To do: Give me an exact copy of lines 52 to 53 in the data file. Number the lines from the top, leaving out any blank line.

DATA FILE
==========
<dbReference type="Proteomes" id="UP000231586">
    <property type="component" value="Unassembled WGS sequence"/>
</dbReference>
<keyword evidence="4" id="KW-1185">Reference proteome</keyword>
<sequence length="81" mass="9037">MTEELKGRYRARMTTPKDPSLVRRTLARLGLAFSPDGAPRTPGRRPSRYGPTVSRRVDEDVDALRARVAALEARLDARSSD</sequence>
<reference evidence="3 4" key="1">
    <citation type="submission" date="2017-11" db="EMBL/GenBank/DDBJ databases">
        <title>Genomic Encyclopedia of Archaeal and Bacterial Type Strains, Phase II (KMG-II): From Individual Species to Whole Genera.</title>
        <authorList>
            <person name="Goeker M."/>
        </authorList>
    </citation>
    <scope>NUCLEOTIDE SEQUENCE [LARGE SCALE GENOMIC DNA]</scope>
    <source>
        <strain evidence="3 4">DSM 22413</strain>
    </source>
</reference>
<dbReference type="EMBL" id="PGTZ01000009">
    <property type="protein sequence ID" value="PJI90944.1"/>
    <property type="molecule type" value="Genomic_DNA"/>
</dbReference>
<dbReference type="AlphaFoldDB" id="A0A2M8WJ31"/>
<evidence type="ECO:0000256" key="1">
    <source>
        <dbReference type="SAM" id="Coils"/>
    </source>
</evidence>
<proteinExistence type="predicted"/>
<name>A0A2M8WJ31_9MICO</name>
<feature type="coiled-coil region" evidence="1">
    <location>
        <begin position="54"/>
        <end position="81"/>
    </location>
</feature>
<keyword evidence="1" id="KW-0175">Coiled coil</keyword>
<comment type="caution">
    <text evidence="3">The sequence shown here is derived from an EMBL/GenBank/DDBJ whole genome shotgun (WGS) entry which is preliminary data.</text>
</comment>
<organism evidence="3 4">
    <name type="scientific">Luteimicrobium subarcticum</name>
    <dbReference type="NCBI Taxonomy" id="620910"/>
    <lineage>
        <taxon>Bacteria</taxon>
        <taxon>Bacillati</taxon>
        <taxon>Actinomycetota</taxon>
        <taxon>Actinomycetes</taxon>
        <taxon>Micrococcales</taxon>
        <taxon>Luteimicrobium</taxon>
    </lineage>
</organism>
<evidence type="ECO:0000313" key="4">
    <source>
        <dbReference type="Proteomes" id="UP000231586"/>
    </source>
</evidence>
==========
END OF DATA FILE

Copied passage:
<evidence type="ECO:0000313" key="4">
    <source>